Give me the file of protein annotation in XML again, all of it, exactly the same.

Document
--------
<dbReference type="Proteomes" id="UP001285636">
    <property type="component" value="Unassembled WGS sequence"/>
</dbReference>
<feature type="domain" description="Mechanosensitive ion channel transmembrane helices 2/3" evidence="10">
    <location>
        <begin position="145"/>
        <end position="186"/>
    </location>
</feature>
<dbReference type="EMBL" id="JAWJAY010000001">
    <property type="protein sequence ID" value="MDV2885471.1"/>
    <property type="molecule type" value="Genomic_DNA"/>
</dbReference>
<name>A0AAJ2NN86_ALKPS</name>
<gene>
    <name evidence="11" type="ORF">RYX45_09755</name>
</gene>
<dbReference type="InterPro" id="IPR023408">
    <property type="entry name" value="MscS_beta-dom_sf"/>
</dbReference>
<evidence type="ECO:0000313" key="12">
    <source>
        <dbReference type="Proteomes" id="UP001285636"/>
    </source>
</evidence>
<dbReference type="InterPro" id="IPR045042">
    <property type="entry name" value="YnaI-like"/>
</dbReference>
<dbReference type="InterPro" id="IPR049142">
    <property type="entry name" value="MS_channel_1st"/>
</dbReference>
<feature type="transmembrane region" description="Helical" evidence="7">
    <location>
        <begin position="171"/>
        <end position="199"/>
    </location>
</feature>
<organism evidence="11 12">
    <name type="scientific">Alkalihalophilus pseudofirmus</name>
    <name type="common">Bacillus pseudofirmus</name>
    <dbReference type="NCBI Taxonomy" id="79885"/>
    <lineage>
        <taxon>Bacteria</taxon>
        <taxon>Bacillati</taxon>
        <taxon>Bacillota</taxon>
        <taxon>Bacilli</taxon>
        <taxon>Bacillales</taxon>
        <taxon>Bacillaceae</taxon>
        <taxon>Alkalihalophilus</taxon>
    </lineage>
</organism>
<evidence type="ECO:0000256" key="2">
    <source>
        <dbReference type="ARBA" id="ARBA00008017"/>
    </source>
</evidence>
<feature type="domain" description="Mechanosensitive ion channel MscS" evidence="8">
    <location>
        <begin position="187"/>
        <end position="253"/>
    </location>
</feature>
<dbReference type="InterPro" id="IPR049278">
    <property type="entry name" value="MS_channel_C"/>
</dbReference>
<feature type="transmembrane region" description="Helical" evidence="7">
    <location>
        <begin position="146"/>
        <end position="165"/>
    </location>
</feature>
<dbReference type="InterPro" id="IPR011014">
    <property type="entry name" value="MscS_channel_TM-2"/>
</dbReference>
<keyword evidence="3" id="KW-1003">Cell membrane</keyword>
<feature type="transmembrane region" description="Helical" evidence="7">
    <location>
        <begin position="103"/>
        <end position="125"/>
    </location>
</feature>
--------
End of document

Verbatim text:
<dbReference type="Proteomes" id="UP001285636">
    <property type="component" value="Unassembled WGS sequence"/>
</dbReference>
<feature type="domain" description="Mechanosensitive ion channel transmembrane helices 2/3" evidence="10">
    <location>
        <begin position="145"/>
        <end position="186"/>
    </location>
</feature>
<dbReference type="EMBL" id="JAWJAY010000001">
    <property type="protein sequence ID" value="MDV2885471.1"/>
    <property type="molecule type" value="Genomic_DNA"/>
</dbReference>
<name>A0AAJ2NN86_ALKPS</name>
<gene>
    <name evidence="11" type="ORF">RYX45_09755</name>
</gene>
<dbReference type="InterPro" id="IPR023408">
    <property type="entry name" value="MscS_beta-dom_sf"/>
</dbReference>
<evidence type="ECO:0000313" key="12">
    <source>
        <dbReference type="Proteomes" id="UP001285636"/>
    </source>
</evidence>
<dbReference type="InterPro" id="IPR045042">
    <property type="entry name" value="YnaI-like"/>
</dbReference>
<dbReference type="InterPro" id="IPR049142">
    <property type="entry name" value="MS_channel_1st"/>
</dbReference>
<feature type="transmembrane region" description="Helical" evidence="7">
    <location>
        <begin position="171"/>
        <end position="199"/>
    </location>
</feature>
<organism evidence="11 12">
    <name type="scientific">Alkalihalophilus pseudofirmus</name>
    <name type="common">Bacillus pseudofirmus</name>
    <dbReference type="NCBI Taxonomy" id="79885"/>
    <lineage>
        <taxon>Bacteria</taxon>
        <taxon>Bacillati</taxon>
        <taxon>Bacillota</taxon>
        <taxon>Bacilli</taxon>
        <taxon>Bacillales</taxon>
        <taxon>Bacillaceae</taxon>
        <taxon>Alkalihalophilus</taxon>
    </lineage>
</organism>
<evidence type="ECO:0000256" key="2">
    <source>
        <dbReference type="ARBA" id="ARBA00008017"/>
    </source>
</evidence>
<feature type="domain" description="Mechanosensitive ion channel MscS" evidence="8">
    <location>
        <begin position="187"/>
        <end position="253"/>
    </location>
</feature>
<dbReference type="InterPro" id="IPR049278">
    <property type="entry name" value="MS_channel_C"/>
</dbReference>
<feature type="transmembrane region" description="Helical" evidence="7">
    <location>
        <begin position="146"/>
        <end position="165"/>
    </location>
</feature>
<dbReference type="InterPro" id="IPR011014">
    <property type="entry name" value="MscS_channel_TM-2"/>
</dbReference>
<keyword evidence="3" id="KW-1003">Cell membrane</keyword>
<feature type="transmembrane region" description="Helical" evidence="7">
    <location>
        <begin position="103"/>
        <end position="125"/>
    </location>
</feature>